• Other reports to the commission included a report from the CIT3 Team, Security Report, Safety and Health Improvement Report and Public Power/Industry Outreach Activity Report. All reports materials be found here: http://grantpud.org/component/edocman/3075-presentation-materials.
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Microsoft helps bring high-speed internet to George

Funding will help bring additional connectivity to customers and businesses through fiber service

EPHRATA, Wash. – Microsoft will contribute $200,000 for the buildout of Grant PUD’s wholesale fiber-optic network in the George area, Grant PUD commissioners learned Tuesday.

Since 2006, when it opened a data center in Quincy, Microsoft has supported community projects in Grant County, from human services, to environmental programs, and beyond. “The City of George is the only incorporated city in Grant County that does not have access to fiber-optic service, and we’re eager to help change that,” said Mike Miles, General Manager, Microsoft Cloud Infrastructure and Operations (MCIO), whose community development team is working in partnership with Grant County PUD.

Microsoft’s contribution is a benefit to not only those living in George but for customers throughout Grant County, said commission president Terry Brewer. “With this partnership, we can bring our wholesale fiber-optic service to the community of George and also maximize our resources to expand fiber optic service in other locations in the county,” Brewer said. “We are excited about this partnership and that we are able to achieve our mutual goal of bringing high quality fiber optic service to more customers in Grant County.”

“High-speed internet is rapidly transforming how we work, farm, and educate our children,” said Lisa Karstetter, manager Microsoft TechSpark Washington, a program that fosters greater economic opportunity and job creation. “It’s Microsoft’s privilege to help bring broadband to residents and businesses in our community.”

Fiber service is available to about 70 percent of Grant PUD’s customers. In the coming weeks, Grant PUD will finalize its schedule for deploying fiber optic service to George and announce plans for fiber expansion to other areas in the county. Grant PUD’s commissioners set aside $7 million in the 2018 budget for fiber-optic expansion.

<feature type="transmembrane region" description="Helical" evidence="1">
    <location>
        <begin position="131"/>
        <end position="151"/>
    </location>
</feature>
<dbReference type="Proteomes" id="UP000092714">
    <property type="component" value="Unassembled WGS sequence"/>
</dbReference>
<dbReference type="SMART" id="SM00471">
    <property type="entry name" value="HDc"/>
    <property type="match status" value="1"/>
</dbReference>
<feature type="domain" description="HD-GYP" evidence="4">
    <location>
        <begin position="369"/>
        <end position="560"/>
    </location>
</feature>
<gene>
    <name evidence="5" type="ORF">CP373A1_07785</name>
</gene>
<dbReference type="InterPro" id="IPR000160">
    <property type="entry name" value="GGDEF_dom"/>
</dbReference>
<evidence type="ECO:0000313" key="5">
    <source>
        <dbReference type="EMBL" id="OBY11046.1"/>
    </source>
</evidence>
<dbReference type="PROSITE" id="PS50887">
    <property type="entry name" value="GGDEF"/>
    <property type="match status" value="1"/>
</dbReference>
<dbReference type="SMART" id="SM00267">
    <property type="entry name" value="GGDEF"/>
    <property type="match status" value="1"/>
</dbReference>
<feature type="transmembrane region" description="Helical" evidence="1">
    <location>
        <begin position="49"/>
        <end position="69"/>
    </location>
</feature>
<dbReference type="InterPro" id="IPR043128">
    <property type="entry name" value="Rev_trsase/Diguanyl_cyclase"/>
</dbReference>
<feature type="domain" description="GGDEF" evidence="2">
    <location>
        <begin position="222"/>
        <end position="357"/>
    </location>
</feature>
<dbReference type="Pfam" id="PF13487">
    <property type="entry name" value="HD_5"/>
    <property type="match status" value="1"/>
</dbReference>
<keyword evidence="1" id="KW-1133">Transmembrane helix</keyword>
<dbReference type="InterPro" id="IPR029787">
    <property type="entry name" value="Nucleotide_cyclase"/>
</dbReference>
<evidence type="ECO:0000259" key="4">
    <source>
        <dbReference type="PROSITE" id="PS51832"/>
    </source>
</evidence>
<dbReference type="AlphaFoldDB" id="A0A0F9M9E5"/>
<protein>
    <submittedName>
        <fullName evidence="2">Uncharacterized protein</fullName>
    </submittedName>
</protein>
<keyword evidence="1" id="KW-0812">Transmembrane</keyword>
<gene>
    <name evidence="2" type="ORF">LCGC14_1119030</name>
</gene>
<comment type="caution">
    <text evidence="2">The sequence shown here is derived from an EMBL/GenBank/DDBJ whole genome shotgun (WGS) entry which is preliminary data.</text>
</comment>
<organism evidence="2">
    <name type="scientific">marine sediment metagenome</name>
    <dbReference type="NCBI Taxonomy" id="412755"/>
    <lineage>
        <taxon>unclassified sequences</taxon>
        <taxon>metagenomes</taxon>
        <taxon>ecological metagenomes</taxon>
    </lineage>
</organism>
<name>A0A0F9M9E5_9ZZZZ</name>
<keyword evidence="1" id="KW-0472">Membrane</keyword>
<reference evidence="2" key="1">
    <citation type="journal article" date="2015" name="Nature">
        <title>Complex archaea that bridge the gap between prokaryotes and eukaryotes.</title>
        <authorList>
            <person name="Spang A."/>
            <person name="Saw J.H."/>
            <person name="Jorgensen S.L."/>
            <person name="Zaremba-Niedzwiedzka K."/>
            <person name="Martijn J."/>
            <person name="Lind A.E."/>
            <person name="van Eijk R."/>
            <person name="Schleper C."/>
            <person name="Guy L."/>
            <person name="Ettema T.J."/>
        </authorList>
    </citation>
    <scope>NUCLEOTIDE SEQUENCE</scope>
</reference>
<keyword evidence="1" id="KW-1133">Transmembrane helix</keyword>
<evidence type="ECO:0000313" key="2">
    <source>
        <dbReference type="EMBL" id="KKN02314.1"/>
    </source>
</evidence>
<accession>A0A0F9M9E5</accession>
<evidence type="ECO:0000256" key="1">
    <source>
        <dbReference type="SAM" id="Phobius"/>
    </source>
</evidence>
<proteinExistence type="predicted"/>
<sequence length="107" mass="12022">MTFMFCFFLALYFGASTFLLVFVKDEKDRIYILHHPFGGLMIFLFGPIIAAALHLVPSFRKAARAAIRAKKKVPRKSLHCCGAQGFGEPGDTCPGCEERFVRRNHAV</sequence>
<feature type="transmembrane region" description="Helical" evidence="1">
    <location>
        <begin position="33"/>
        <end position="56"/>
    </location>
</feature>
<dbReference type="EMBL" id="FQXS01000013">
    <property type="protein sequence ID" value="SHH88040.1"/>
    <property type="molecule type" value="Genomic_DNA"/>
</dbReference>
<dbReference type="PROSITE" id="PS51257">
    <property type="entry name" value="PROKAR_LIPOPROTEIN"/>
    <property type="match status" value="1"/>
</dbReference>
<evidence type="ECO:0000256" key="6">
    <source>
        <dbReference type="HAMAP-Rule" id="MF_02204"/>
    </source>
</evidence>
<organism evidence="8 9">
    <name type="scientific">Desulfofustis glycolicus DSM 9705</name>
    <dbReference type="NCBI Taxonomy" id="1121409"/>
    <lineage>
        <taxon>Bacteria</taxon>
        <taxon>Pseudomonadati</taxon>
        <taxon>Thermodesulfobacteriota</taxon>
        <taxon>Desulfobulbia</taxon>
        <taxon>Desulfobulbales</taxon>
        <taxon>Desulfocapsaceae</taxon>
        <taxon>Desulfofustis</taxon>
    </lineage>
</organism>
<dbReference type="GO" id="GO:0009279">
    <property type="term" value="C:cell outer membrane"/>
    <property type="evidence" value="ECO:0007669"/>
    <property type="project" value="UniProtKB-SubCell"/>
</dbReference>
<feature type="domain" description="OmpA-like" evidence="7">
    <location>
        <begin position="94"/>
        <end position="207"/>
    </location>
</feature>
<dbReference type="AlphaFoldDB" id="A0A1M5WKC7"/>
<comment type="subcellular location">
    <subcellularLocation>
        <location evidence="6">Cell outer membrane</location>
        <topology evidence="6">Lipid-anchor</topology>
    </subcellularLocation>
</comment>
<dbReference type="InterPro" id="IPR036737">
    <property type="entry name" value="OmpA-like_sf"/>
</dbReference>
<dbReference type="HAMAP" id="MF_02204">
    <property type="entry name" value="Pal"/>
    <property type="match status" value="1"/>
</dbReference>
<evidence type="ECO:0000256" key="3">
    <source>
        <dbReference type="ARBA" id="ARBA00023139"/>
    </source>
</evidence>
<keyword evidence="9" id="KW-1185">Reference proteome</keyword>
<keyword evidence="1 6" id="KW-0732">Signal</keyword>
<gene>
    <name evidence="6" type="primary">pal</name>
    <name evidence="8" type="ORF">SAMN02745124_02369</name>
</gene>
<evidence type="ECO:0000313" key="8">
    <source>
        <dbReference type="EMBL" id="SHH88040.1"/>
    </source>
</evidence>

To learn more about getting connected to Grant PUD’s high speed network, visit grantpud.org/customer-service/high-speed-network.

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Established by local residents over 75 years ago, Grant PUD generates and delivers energy to millions of customers throughout the Pacific Northwest. What began as a grassroots movement of public power has evolved into one of the premiere providers of renewable energy at some of the most affordable rates in the nation. For more information visit www.grantpud.org or follow us on Facebook and Twitter.

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Grant PUD Commissioners set rates for 2018

New rate will increase average monthly residential power bill by $1.49

EPHRATA — Grant PUD commissioners Tuesday approved the next of a proposed series of small, annual electric-rate increases that will generate an estimated 2-percent more revenue over 12 months. New rates take effect April 1.

The increase aligns with commissioners’ strategy of small, predictable rate increases over time that protect core customers, including residential and irrigation, from less-frequent, double-digit increases.

Customers have said this is their preferred strategy to help keep Grant PUD on a sustainable financial path with outstanding service reliability, while keeping rates as low as possible.

“Careful, data-based planning, budgeting and spending are critical to sustain financial strength and provide outstanding service and value for our customers,” Commission President Terry Brewer said after the vote. “These rate increases are critical to cover needed capital upgrades at our dams and substations and plan for the future at a time when wholesale market prices for our surplus power have declined.”

The increase generates $3.8 million in revenue. Each rate will increase by the following:

Rates Capture2Commissioners in 2013 approved a policy (Resolution 8690, 10/7/2013) of small, predictable increases with the objective of adjusting rates over time until no customer class pays more than 20 percent below nor 15 percent above the cost to provide electric service by 2024. They affirmed this policy in 2015 (Resolution 8768).

The resolutions define residential, general service, large general service and irrigators, as “core customers” who, will continue to benefit with rates as much as 20 percent below the cost to provide their power.

Contact: publicaffairs@gcpud.org / (509) 754-5035

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Commission Meeting Recap: Commissioners set rates for 2018 and more

Grant PUD Commissioners set rates for 2018 (2:47:30)

New rate will increase average monthly residential power bill by $1.49

Grant PUD commissioners Tuesday approved the next of a proposed series of small, annual electric-rate increases that will generate an estimated 2-percent more revenue over 12 months. New rates take effect April 1.

The increase aligns with commissioners’ strategy of small, predictable rate increases over time that protect core customers, including residential and irrigation, from less-frequent, double-digit increases.

Customers have said this is their preferred strategy to help keep Grant PUD on a sustainable financial path with outstanding service reliability, while keeping rates as low as possible.